Are those quarterly payments for consumer, business, enterprise, or all types of products?
All types but if you go monthly you increase frequency 4 fold but that is totally doable. I just square up via a pro-ration to make all invoices go out on the first and payments on the last dayPeople will say that is bad for cash flow but it is easy to manage which is good for cash flow
Fred took his Jet’s frustration out in writing this great post!!!
Last piece of advice this quickly becomes competitive/combative under our rule of law lawyers are taught to win at all costs
I’d argue that is not the case; however, a very successful tactic for many attorneys is to bully opposing counsel and their clients until they get the desired outcome. The outcome of this tactic isn’t much different to winning at all costs and often a high cost!
His point is that you should not fall back on the comfort of a “strong case.” Life is not fair. You can lose when you should win. Plan for that.The paradox that I learned and experienced, early on in business, is that sometimes if you have a strong case it actually works against you.Why? Because then the opponent in theory (if you are correct) has a weak case. And what do people do when they have a weak case? They are more likely to bend facts and lie and do what it takes to win the case.
When I was in my mid 20’s I was sued by Elizabeth Dole   (she was secretary of Labor at the time and of course Bob Dole’s wife) over an obscure labor infraction at my company. The issue was that you didn’t have to give employees breaks at all. But if you did the breaks had to be at least 15 minutes and we were only giving 10 minutes. So once again, no need to give breaks to employees but if you did they had to be at least 15 minutes long (this is iirc, minutes could vary). The attorneys who I had contacted had never come upon this issue they told me.Someone filed a complaint I would imagine. Coincidentally the labor department office was a few blocks from our ‘headquarters’.  So one day showed up to do an audit of all our records. When they were done they filed a lawsuit to collect the approx $40k (today’s dollars) that they said we owed in back pay to about a dozen employees (iirc). One of them was actually my sister I think.So I went to the Penn Law library and spent a couple of days researching the law (‘preparation theater’). I contacted my local congressman who offered to do zip. He ran as if the entire request for help was toxic. My ex father in law happened to have just installed an alarm system in the head of the local DOJ’s home, and he said to me ‘oh he likes me I will take care of this for you!’. To me that was a joke (that he even thought that but it shows you the kind of person he was) and the official immediately recused himself from any involvement. That was funny. By the way that is why he is was a great ‘tin man’. He thought people liked him and trusted him and it became a reality.I next met with a labor attorney or two. One said ‘best case scenario we fight it and we might be able to get them to cut it in half’.So I took my ‘preparation theater’ and went in directly myself to the head of the labor department for a meeting (aka ‘sitdown’). He sat there very patiently so I wasted as much time of his that I could. However I could tell that he was an immovable block. Not similar in any way to people in business who were much much easier to get what I wanted from as I had always been able to do (large corporations in particular were my specialty..)In the end after wasting more of his time I was able to get him to cut the amount due in half. After he agreed to that I said ‘ok but I need 5 years to pay this off, ok?’. I didn’t need 5 years obviously, but couldn’t resist the temptation to get more. He agreed, no problem because it was still in DOL’s minds enough of a win. We then made payments over time. Honestly it wasn’t that bad of an experience and I learned from it. A very fine southern woman. I love the fact that the lawsuit was in her name. https://en.wikipedia.org/wi… Conspiracy wise this could mean two things. a) Easy for them to do the audit, no travel expenses. b) Disgruntled employee told story on lunch break to labor department person who spurred them on.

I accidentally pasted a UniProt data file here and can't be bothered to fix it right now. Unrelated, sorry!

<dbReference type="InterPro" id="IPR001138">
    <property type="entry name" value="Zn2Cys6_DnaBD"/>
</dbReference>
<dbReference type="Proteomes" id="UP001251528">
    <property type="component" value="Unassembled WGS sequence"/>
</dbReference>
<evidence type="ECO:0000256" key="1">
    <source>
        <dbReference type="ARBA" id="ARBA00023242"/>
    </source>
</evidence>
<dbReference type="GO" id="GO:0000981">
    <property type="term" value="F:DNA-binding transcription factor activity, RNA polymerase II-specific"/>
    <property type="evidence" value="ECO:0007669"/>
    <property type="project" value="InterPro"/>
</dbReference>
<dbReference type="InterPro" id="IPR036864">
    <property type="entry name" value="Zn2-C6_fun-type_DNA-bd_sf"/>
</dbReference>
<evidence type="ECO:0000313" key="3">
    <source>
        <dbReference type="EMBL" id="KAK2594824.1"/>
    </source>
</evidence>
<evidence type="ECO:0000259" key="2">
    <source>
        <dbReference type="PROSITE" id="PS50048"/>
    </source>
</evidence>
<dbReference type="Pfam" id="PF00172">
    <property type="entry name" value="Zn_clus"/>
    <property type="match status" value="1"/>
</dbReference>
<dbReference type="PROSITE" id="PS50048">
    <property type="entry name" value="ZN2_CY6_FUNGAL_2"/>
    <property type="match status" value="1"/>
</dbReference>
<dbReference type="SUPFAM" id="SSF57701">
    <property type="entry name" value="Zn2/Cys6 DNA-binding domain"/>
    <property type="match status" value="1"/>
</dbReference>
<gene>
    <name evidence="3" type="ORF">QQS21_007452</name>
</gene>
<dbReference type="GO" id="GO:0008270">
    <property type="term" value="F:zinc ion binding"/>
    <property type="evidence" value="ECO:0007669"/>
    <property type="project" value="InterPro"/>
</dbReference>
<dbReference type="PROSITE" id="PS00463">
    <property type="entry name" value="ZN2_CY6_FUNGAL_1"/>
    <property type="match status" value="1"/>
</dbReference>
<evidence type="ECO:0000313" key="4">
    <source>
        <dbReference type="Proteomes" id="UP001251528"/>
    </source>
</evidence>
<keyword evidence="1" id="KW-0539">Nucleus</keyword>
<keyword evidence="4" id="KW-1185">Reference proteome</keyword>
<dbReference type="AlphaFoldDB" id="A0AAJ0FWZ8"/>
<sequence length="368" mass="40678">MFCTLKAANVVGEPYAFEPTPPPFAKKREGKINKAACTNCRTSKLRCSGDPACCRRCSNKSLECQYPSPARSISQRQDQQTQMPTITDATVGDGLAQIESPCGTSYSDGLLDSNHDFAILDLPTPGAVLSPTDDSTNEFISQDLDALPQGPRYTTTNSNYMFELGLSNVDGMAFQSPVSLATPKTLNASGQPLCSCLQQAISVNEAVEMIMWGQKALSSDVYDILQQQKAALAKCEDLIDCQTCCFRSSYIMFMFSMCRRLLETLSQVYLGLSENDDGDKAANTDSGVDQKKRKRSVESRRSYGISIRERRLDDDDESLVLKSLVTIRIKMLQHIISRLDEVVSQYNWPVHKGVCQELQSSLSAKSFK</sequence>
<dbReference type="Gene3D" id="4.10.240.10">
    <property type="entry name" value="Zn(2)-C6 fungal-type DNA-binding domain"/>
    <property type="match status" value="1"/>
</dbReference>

My brother built a very successful startup-focused legal practice and recently sold it so that he could pursue more alternative resolutions and proactive planning strategies. His expertise is in trademark. http://www.negotiatewith.com
Don’t forget about mediation! Nearly every commercial litigation will be ordered to mediation at least once during its lifetime. Mediation is essentially a settlement negotiation where a trained, neutral professional helps direct the parties’ discussions. A good mediator can help craft a win-win resolution to what otherwise appears an intractable situation.Engaging in early mediation (for instance, even before a lawsuit is filed) is a good way to avoid the dispute taking on a life of its own in litigation. Of course, you need to get the other side to agree to mediation and a mediator — the mediators themselves can assist in this.
Litigation has been one of the top 10 most unpleasant experiences in my life.Divorce, a minor professional incident and a very minor small claims matter.They were all nerve wracking, time consuming and emotionally very charged.It seems like litigation dredges a snake pit for the breeding of anger, greed,envy, jealously, and often the other deadly sins.During dark times I take great comfort in the wisdom from Rudyard Kipling’s opening to his poem “IF”;”If you can keep your head when all about youAre losing theirs and blaming it on you,If you can trust yourself when all men doubt you,But make allowance for their doubting too.If you can wait and not be tired by waiting,Or being lied about, don’t deal in lies,Or being hated, don’t give way to hating,And yet don’t look too good, nor talk too wise:”